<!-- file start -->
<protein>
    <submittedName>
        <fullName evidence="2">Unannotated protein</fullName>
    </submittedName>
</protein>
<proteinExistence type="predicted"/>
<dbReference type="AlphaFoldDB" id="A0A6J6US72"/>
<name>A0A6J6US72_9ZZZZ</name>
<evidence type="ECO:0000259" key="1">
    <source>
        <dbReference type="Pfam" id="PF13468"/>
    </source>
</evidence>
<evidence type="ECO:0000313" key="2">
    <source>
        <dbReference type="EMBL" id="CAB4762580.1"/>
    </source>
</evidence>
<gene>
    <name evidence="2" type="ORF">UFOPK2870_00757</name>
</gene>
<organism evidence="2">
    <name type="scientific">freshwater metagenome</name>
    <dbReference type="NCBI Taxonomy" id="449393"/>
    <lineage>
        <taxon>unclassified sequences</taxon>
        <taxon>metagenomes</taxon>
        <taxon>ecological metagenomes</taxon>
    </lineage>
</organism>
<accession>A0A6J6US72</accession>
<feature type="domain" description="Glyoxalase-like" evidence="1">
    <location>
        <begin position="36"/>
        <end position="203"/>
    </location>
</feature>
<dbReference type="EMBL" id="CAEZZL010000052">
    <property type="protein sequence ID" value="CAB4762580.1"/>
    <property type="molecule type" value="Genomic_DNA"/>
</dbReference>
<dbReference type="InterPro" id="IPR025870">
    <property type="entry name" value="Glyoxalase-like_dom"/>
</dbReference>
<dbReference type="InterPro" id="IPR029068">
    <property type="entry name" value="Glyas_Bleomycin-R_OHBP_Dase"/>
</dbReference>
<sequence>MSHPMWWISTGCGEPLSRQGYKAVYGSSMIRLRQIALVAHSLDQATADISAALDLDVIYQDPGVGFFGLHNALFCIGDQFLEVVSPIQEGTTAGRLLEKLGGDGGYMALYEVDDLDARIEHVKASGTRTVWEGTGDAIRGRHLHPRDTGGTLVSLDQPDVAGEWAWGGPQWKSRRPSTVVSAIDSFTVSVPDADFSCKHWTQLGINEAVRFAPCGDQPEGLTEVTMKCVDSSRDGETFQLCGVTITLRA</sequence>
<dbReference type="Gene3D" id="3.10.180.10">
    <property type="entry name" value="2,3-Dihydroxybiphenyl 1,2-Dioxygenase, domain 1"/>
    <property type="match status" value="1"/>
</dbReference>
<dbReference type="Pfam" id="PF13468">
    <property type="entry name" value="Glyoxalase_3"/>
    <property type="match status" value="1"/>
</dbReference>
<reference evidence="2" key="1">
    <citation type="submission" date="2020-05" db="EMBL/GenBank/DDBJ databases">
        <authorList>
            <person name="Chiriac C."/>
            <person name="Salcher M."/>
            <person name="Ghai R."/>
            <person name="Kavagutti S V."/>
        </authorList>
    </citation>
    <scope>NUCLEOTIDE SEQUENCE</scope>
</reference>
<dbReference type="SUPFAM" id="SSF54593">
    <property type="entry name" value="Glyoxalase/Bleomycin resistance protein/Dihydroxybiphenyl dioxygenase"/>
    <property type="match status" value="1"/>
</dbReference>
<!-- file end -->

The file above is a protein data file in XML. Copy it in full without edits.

<protein>
    <submittedName>
        <fullName evidence="2">Unannotated protein</fullName>
    </submittedName>
</protein>
<proteinExistence type="predicted"/>
<dbReference type="AlphaFoldDB" id="A0A6J6US72"/>
<name>A0A6J6US72_9ZZZZ</name>
<evidence type="ECO:0000259" key="1">
    <source>
        <dbReference type="Pfam" id="PF13468"/>
    </source>
</evidence>
<evidence type="ECO:0000313" key="2">
    <source>
        <dbReference type="EMBL" id="CAB4762580.1"/>
    </source>
</evidence>
<gene>
    <name evidence="2" type="ORF">UFOPK2870_00757</name>
</gene>
<organism evidence="2">
    <name type="scientific">freshwater metagenome</name>
    <dbReference type="NCBI Taxonomy" id="449393"/>
    <lineage>
        <taxon>unclassified sequences</taxon>
        <taxon>metagenomes</taxon>
        <taxon>ecological metagenomes</taxon>
    </lineage>
</organism>
<accession>A0A6J6US72</accession>
<feature type="domain" description="Glyoxalase-like" evidence="1">
    <location>
        <begin position="36"/>
        <end position="203"/>
    </location>
</feature>
<dbReference type="EMBL" id="CAEZZL010000052">
    <property type="protein sequence ID" value="CAB4762580.1"/>
    <property type="molecule type" value="Genomic_DNA"/>
</dbReference>
<dbReference type="InterPro" id="IPR025870">
    <property type="entry name" value="Glyoxalase-like_dom"/>
</dbReference>
<dbReference type="InterPro" id="IPR029068">
    <property type="entry name" value="Glyas_Bleomycin-R_OHBP_Dase"/>
</dbReference>
<sequence>MSHPMWWISTGCGEPLSRQGYKAVYGSSMIRLRQIALVAHSLDQATADISAALDLDVIYQDPGVGFFGLHNALFCIGDQFLEVVSPIQEGTTAGRLLEKLGGDGGYMALYEVDDLDARIEHVKASGTRTVWEGTGDAIRGRHLHPRDTGGTLVSLDQPDVAGEWAWGGPQWKSRRPSTVVSAIDSFTVSVPDADFSCKHWTQLGINEAVRFAPCGDQPEGLTEVTMKCVDSSRDGETFQLCGVTITLRA</sequence>
<dbReference type="Gene3D" id="3.10.180.10">
    <property type="entry name" value="2,3-Dihydroxybiphenyl 1,2-Dioxygenase, domain 1"/>
    <property type="match status" value="1"/>
</dbReference>
<dbReference type="Pfam" id="PF13468">
    <property type="entry name" value="Glyoxalase_3"/>
    <property type="match status" value="1"/>
</dbReference>
<reference evidence="2" key="1">
    <citation type="submission" date="2020-05" db="EMBL/GenBank/DDBJ databases">
        <authorList>
            <person name="Chiriac C."/>
            <person name="Salcher M."/>
            <person name="Ghai R."/>
            <person name="Kavagutti S V."/>
        </authorList>
    </citation>
    <scope>NUCLEOTIDE SEQUENCE</scope>
</reference>
<dbReference type="SUPFAM" id="SSF54593">
    <property type="entry name" value="Glyoxalase/Bleomycin resistance protein/Dihydroxybiphenyl dioxygenase"/>
    <property type="match status" value="1"/>
</dbReference>